by Andrea L. Cook
How to choose them wisely and make them last
|Andrea L. Cook|
All orthodontic instruments are not created equal. Today, many companies are in the business of manufacturing orthodontic instruments, each with differences that affect the quality and life expectancy of their products. Different grades of steel, finishes, and tipping processes distinguish the quality of one instrument from another. Due to high patient volumes in orthodontic practices, orthodontic instruments are subjected to more processing cycles on a daily basis than dental instrument are. This additional processing requires higher-quality materials and additional steps in reprocessing. Ultrasonic cleaning in a functioning ultrasonic unit with proper solution, thorough rinsing, and the use of surgical milk prior to autoclave sterilization is recommended to protect your instrument investment during processing.
When choosing orthodontic instruments, the determining purchasing factor should not be price alone. Many orthodontists are unaware of the differences between the manufacturing processes of their instruments. In many instances, the price of an instrument is not reflective of its quality.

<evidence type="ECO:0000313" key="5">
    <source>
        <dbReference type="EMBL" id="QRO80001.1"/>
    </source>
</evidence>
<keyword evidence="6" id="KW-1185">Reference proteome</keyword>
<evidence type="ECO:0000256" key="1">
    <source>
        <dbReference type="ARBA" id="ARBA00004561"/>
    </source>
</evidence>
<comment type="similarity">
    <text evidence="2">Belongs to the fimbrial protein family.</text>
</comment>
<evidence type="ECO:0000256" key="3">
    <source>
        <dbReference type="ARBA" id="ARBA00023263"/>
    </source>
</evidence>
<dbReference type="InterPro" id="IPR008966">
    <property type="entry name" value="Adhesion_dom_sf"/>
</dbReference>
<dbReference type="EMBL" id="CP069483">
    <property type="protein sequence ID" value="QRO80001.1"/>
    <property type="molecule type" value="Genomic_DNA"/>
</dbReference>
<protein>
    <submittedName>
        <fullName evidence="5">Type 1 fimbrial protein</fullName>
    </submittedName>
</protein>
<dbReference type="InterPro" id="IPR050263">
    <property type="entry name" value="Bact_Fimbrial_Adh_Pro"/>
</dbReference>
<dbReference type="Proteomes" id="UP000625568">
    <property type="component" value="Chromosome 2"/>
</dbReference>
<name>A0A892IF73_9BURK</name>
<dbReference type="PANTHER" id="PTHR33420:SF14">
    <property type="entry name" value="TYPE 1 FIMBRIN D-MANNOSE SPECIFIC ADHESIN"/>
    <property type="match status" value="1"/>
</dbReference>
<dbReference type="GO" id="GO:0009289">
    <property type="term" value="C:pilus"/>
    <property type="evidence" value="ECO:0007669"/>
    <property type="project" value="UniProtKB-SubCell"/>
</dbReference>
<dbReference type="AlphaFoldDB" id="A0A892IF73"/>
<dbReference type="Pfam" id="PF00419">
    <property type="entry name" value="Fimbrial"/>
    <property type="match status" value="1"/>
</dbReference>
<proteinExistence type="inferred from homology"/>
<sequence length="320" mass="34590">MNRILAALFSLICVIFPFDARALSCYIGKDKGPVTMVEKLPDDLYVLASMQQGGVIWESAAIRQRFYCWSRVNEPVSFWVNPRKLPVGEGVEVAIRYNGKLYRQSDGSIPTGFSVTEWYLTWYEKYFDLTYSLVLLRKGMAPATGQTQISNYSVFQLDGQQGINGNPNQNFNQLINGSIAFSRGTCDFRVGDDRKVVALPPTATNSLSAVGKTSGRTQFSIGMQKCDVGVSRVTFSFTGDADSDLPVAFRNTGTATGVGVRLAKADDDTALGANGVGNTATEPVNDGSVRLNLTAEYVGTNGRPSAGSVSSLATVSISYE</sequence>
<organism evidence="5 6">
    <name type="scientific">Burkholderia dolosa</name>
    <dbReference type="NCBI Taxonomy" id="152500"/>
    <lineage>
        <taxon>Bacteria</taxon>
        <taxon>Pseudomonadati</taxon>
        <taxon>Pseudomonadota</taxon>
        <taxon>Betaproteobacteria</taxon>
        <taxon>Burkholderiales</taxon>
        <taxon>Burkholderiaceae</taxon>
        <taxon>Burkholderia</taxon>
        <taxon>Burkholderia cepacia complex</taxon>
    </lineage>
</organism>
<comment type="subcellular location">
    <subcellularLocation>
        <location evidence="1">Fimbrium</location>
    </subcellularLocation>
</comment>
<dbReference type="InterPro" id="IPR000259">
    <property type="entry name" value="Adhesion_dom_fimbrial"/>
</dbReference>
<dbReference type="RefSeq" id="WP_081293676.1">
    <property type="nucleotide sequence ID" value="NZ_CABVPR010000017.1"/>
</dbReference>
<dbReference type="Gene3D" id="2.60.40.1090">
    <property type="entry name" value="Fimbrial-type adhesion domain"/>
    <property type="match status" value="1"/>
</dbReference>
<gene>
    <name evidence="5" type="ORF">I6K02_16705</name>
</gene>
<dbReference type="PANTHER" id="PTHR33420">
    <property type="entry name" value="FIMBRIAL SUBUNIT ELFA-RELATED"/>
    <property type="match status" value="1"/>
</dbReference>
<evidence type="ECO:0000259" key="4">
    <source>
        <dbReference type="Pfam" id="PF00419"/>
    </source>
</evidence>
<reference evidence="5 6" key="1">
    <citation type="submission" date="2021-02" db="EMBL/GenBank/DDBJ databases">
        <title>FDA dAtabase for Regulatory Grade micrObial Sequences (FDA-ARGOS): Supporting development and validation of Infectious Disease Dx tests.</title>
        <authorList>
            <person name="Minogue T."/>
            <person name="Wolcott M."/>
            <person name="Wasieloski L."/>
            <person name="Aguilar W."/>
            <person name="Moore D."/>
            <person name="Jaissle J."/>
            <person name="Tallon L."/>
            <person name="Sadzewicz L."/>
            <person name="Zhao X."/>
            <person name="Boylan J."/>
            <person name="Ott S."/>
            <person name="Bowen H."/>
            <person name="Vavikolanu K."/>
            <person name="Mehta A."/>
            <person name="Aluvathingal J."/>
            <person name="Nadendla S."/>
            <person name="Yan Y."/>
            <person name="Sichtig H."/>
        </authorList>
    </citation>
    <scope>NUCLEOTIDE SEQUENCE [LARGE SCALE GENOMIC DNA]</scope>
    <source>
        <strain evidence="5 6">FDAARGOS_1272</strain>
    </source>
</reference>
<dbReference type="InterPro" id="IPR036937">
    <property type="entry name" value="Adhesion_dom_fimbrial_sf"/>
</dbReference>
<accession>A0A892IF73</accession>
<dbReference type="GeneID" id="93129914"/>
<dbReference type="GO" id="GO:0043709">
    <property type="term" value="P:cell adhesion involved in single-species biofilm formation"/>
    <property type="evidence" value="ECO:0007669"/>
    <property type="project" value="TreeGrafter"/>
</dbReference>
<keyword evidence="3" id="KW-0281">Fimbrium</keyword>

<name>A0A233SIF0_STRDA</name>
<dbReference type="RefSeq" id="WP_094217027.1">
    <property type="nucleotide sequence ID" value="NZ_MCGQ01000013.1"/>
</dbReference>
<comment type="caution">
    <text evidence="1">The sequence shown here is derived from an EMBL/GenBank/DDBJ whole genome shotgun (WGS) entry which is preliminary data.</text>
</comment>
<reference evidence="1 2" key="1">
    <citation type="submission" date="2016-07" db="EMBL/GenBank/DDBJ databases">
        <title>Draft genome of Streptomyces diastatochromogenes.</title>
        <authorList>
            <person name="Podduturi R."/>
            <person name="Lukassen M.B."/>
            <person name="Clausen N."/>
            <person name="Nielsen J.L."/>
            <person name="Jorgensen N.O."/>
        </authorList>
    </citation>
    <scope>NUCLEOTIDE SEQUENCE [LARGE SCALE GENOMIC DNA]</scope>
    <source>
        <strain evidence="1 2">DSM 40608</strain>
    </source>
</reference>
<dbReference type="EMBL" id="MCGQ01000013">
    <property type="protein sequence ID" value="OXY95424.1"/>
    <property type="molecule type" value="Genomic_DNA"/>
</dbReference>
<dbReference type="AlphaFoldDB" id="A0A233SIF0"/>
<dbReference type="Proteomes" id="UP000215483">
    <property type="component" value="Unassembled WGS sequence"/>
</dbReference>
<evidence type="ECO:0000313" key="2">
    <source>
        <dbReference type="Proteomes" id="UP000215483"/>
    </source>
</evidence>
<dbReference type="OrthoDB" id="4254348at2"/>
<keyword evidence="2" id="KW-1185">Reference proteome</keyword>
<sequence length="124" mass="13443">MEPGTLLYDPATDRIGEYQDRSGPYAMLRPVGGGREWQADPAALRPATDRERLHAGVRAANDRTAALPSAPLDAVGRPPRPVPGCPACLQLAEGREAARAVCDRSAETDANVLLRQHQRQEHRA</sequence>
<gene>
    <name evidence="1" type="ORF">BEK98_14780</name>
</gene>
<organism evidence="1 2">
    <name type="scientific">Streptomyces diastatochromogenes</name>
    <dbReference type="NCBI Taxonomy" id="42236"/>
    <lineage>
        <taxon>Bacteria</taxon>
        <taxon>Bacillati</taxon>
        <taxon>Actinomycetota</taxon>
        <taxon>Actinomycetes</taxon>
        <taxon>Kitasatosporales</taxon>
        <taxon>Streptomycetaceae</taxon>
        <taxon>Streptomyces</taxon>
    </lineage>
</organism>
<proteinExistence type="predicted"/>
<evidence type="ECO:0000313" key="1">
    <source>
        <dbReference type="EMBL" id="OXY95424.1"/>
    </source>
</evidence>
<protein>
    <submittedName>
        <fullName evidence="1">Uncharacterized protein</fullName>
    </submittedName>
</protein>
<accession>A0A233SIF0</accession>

Finding the Right Fit
Each instrument has a specific application in the orthodontic office. To maintain instrument sharpness, ligature and wire cutters, as well as distal end cutters, have specific wire size restrictions. Oftentimes, instruments are misused. For example, cutters are used on wires that are larger than recommended or for completely different applications altogether. If a cutting instrument is used for wire sizes beyond its recommendation or used in another application, the results can be tip scoring, dulling sooner than recommended usage provides, or even chipping of the cutting surfaces. When a hinged pliers (such as Weingart or Howe) is continually misused for purposes such as crimping stops on an archwire, the tips of the instrument can become warped and fail to meet flush together.
|Misuse of hinged pliers can result in splaying tips such as these.|
Orthodontic assistants using instruments that are in excellent working condition have an increase in chairside efficiency and a decrease in frustration. They are able to complete procedures without needing to leave the patient to get replacement instruments that are functioning properly. By making certain that you buy the correct instrument for the correct application, you allow the instrument to work properly and maintain its function for an extended period.